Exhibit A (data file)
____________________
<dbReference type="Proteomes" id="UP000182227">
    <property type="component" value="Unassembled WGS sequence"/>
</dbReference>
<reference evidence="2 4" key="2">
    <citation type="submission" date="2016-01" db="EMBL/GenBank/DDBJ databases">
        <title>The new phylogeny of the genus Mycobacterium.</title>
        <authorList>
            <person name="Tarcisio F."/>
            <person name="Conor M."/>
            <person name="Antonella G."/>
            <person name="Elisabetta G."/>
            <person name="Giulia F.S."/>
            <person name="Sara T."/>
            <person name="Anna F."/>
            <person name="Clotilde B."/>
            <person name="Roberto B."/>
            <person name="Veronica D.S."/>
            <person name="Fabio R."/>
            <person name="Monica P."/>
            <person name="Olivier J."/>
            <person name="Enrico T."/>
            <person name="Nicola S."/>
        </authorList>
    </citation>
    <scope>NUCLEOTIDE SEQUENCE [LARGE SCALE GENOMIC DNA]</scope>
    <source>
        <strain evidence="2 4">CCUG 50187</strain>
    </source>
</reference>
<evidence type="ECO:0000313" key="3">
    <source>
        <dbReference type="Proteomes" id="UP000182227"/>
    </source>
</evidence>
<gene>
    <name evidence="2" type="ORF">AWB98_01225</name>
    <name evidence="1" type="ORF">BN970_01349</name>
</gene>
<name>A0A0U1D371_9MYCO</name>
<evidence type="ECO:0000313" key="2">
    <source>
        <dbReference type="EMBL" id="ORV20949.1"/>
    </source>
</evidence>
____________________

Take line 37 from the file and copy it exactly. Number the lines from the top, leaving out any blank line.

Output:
    <name evidence="1" type="ORF">BN970_01349</name>